President Obama: “I’m a big believer that we all make mistakes. He apologized quickly and without equivocation, and I’m appreciative of that. I do think that, as I said last night, we have to get to the point where we can have a conversation about big important issues that matter to the American people without vitriol, without name-calling, without the assumption of the worst in other people’s motives.”
Wilson’s Democratic opponent, Rob Miller, has raised more than $405,000 in online donations since Wednesday night.
In other news from Washington, Democratic Senator Tom Harkin has become the new chair of the Senate Health, Education, Labor and Pensions Committee. Harkin replaces the late Senator Edward Kennedy, who died last month.
The National Endowment of the Arts has demoted a top appointee following criticism from the right-wing Fox News Host Glenn Beck. Beck recently attacked the NEA’s now former Communications Director, Yosi Sergant, for taking part in a conference call that discussed an Obama administration public service initiative. Beck says Sergant was trying to enlist artists to promote the administration’s policies. The NEA denies the call had any political agenda, but says Sergant has been reassigned to a different position. Sergant is the second Obama appointee criticized by Beck to be ousted in the last week. The administration’s special adviser for environmental jobs, Van Jones, stepped down over the weekend, following attacks from Beck and other right-wing pundits.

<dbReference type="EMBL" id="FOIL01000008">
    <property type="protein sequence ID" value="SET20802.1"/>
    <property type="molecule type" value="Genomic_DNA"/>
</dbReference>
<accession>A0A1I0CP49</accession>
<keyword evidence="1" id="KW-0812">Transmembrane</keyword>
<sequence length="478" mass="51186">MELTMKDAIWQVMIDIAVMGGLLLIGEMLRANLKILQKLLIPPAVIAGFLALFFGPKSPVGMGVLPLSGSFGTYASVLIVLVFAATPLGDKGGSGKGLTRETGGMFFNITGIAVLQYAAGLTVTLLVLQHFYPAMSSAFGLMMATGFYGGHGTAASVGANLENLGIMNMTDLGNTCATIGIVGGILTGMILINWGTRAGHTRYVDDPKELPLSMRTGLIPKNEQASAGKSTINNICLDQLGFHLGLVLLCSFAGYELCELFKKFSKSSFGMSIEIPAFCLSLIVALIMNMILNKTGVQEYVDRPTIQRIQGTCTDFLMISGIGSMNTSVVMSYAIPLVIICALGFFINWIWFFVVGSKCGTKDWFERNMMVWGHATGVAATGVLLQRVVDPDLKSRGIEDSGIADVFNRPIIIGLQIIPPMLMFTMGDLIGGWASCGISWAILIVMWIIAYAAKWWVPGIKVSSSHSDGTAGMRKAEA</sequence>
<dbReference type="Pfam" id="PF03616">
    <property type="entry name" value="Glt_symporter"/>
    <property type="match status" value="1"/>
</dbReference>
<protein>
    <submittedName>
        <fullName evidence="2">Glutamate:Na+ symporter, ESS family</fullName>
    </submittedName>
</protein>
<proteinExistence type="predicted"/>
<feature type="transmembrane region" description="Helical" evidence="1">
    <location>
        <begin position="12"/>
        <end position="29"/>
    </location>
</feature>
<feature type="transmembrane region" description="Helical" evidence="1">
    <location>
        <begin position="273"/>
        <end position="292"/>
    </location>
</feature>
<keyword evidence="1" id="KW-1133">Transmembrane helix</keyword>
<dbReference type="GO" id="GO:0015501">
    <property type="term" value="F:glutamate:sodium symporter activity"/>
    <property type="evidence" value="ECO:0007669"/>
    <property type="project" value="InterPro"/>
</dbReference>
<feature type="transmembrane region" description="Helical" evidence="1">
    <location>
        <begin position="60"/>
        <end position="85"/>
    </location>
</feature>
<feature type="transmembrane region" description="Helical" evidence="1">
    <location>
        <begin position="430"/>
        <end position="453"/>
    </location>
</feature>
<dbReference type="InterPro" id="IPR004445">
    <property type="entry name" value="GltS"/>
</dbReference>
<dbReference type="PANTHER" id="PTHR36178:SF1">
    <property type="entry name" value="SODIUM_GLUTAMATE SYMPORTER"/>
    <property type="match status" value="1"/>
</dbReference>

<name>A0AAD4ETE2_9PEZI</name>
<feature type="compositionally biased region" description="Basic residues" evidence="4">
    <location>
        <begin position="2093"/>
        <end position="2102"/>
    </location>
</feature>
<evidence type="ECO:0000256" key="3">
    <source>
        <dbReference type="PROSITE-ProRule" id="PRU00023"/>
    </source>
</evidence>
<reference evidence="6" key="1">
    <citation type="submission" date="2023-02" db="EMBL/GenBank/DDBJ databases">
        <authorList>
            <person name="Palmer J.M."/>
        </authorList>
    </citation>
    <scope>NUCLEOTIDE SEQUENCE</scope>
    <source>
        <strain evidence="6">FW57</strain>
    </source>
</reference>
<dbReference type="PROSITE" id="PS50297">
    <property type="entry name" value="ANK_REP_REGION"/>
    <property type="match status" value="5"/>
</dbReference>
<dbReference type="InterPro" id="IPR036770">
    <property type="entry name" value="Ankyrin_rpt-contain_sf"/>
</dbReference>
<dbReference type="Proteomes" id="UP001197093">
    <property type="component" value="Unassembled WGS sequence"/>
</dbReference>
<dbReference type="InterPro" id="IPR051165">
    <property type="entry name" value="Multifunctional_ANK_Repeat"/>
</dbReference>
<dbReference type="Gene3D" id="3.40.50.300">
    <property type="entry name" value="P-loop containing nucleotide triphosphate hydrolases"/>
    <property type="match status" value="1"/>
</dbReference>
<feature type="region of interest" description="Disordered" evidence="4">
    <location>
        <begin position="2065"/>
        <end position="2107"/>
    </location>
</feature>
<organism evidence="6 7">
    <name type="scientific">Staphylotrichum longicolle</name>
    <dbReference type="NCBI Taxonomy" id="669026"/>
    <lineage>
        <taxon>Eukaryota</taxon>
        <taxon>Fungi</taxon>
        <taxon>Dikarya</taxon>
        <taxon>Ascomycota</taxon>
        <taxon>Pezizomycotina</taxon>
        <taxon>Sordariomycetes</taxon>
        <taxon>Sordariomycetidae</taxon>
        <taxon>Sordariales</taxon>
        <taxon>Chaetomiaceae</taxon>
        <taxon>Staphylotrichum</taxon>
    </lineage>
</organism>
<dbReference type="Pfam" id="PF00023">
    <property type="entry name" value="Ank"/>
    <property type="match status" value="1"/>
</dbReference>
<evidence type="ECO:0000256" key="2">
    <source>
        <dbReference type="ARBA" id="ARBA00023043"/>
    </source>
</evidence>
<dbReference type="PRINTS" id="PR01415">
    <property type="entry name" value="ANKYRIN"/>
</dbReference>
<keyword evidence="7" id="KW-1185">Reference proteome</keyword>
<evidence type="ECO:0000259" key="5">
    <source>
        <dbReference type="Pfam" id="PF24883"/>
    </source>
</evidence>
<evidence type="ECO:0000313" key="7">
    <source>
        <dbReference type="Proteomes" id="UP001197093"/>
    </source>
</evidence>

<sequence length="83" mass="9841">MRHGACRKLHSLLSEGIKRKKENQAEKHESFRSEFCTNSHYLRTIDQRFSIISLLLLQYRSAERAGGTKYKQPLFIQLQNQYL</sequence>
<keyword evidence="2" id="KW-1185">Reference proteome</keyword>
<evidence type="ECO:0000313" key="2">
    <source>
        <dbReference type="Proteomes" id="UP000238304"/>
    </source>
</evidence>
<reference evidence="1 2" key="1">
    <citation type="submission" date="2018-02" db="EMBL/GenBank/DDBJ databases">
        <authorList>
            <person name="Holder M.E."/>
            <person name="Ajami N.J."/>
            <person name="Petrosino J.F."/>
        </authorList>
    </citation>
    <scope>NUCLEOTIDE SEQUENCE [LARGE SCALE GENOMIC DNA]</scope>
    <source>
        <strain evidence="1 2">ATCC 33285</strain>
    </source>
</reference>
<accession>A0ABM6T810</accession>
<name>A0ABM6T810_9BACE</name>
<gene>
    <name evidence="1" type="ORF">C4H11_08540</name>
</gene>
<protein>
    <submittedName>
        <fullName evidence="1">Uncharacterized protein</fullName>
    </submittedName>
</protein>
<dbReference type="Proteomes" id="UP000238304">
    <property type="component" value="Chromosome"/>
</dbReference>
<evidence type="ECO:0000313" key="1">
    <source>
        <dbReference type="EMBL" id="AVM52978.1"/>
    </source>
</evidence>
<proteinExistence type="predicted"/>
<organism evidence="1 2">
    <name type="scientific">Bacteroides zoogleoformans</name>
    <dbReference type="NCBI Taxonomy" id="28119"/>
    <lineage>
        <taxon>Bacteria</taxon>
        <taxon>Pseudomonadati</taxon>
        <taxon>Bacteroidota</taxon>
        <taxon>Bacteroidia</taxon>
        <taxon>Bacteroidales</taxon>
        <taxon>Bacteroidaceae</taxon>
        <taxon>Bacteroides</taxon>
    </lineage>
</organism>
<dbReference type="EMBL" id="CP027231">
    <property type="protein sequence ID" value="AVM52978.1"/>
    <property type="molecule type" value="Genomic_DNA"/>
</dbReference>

Meanwhile, in Chicago the former chief executive of a window factory that gained notoriety for a worker sit-in has been arrested and held on $10 million bond. Richard Gillman is accused of conspiring to launder funds from Chicago’s Republic Windows and Doors factory and secretly removing its equipment. The alleged offenses came around the time Gillman abruptly ordered the factory’s closure to sell it to another company. Instead, workers occupied the plant to win back their severance and vacation pay. The factory has remained open under new management.